Twitter’s efforts illustrate how DE&I should not be siloed to communications or marketing teams, but instead must incorporate every department at your organization through strategic communication.


If you’re looking for benchmark data to show your bosses the next time you ask for a raise, lend us a hand—and help yourself and your peers while you’re at it. Participate in Ragan’s Salary & Workplace Culture Survey, a comprehensive look at salaries, benefits, culture, bonuses and other aspects of the job in a fast-moving industry.

Both internal and external communicators are encouraged to participate.

By taking part, you will receive a $150 discount to a Ragan virtual conference of your choice and be entered to win one of five $50 gift cards. All who complete the survey will receive a full report on the findings. Responses are anonymous.

Wendy’s announces partnership to support sustainability goals

The fast food chain says it will collaborate with plastic manufacturers Berry Global and LyondellBassell to transition from using plastic-lined paper cups with limited recyclability to clear plastic cups that will use 20% recycled plastic across all of its North American restaurants.

Wendy’s says that this shift will help advance its goal to sustainably source 100% of its consumer-facing packaging by 2026. By 2023, Wendy’s plans for all of its cups to use recycled plastic it estimates the change will divert 10 million pounds of waste from landfills over the first two years.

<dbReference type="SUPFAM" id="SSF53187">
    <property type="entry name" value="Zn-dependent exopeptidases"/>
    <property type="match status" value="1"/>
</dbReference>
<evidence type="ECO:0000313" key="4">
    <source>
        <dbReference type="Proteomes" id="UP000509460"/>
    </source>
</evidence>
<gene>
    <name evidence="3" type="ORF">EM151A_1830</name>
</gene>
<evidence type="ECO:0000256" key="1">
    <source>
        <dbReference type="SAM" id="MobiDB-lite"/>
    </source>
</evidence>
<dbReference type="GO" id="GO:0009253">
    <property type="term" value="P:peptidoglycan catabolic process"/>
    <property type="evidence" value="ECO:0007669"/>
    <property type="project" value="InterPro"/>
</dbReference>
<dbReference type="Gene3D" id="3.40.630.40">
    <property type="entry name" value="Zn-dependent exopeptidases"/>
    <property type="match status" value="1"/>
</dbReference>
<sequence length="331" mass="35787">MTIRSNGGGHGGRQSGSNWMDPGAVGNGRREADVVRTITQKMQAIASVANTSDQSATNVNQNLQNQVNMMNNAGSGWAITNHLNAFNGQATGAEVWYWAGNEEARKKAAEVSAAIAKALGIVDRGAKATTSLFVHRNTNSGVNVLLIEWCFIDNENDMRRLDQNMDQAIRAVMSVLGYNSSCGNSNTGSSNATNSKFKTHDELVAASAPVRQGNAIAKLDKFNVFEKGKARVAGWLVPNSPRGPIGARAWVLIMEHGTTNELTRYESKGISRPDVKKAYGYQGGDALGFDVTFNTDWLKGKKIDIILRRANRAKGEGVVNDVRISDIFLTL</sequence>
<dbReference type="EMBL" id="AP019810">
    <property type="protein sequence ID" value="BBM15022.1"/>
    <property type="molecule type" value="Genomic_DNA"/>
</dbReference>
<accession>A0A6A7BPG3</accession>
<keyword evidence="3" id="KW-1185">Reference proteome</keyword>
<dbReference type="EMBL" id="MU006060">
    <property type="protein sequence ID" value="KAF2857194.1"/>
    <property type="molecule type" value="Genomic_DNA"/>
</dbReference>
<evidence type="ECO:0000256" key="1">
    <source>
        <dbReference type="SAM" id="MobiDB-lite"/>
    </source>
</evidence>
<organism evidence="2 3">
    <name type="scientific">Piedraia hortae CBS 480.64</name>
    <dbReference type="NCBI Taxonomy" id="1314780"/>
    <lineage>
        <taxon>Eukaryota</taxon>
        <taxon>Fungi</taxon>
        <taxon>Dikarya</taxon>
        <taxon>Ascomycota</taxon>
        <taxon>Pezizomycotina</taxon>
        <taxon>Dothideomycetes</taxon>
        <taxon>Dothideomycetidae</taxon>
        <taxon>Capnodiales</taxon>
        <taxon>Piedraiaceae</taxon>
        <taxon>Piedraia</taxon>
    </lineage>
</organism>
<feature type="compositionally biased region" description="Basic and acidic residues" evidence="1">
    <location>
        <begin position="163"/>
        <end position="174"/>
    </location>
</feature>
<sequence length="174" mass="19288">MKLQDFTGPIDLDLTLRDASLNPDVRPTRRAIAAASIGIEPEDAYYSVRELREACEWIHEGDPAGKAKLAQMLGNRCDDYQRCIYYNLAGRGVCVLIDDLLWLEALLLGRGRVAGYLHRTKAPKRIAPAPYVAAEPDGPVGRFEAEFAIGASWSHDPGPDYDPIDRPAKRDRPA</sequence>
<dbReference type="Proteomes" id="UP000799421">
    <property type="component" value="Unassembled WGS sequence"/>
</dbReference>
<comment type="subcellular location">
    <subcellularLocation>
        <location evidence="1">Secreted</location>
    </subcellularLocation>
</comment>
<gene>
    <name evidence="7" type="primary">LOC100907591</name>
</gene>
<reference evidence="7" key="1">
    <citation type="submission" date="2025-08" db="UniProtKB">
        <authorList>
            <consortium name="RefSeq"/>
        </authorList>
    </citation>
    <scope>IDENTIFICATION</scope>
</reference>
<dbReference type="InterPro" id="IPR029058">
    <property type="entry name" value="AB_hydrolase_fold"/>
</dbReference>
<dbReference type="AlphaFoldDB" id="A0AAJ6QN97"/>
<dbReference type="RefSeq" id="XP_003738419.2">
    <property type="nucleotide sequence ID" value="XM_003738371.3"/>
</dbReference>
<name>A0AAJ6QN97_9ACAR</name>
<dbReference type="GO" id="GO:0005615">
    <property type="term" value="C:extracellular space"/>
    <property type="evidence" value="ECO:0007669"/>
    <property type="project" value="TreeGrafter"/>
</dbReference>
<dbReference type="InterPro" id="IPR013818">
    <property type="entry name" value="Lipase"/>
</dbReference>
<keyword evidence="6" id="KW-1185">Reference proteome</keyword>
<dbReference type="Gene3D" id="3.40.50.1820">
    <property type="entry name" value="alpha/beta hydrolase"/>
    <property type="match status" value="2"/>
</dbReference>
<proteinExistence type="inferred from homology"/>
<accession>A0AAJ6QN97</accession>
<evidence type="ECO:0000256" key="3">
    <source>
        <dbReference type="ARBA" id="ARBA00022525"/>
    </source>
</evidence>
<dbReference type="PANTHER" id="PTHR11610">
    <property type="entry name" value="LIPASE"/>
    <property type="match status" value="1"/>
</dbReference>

According to its press release:

Consumers are increasingly aware of the impact of single-use waste, and we want to do our part as a leader in the quick-service restaurant industry to provide more sustainable options,” said Liliana Esposito, Wendy’s Chief Corporate Affairs & Sustainability Officer. “Today’s announcement marks Wendy’s next step toward creating packaging solutions that reduce our environmental impact.”

“Giving our natural resources multiple lives requires commitment and collaboration across the value chain. Partnering with leading brands that actively pursue opportunities to promote innovative packaging solutions is key to accelerating a circular economy,” said Tom Salmon, Berry Global’s Chairman and CEO.

Why it matters:

While brands like Lego promise to eliminate plastic packaging altogether, Wendy’s partnership with innovative plastics companies offers a “reach across the aisle” approach. If successful, this will position the brand as a sustainability leader in the fast food industry and demonstrate a measurable impact (landfill reduction).

By sharing this partnership as part of a longer sustainability narrative, Wendy’s highlights the importance of continuing to keep stakeholders updated on your journey by communicating smaller steps in the context of large efforts.


One Response to “Netflix CEO admits errors ahead of walkout, TikTok users trust celebrity content less, and Wendy’s introduces recyclable cups”

    Ronald N Levy says:

    What can be better than winning a fight? Avoiding it! As by saying “I screwed up.”

    Saying “I screwed up” may be not be easy if a case can be made that you didn’t, but PR wisdom learned from being married is that it’s sometimes better not to argue and to say “yes dear.”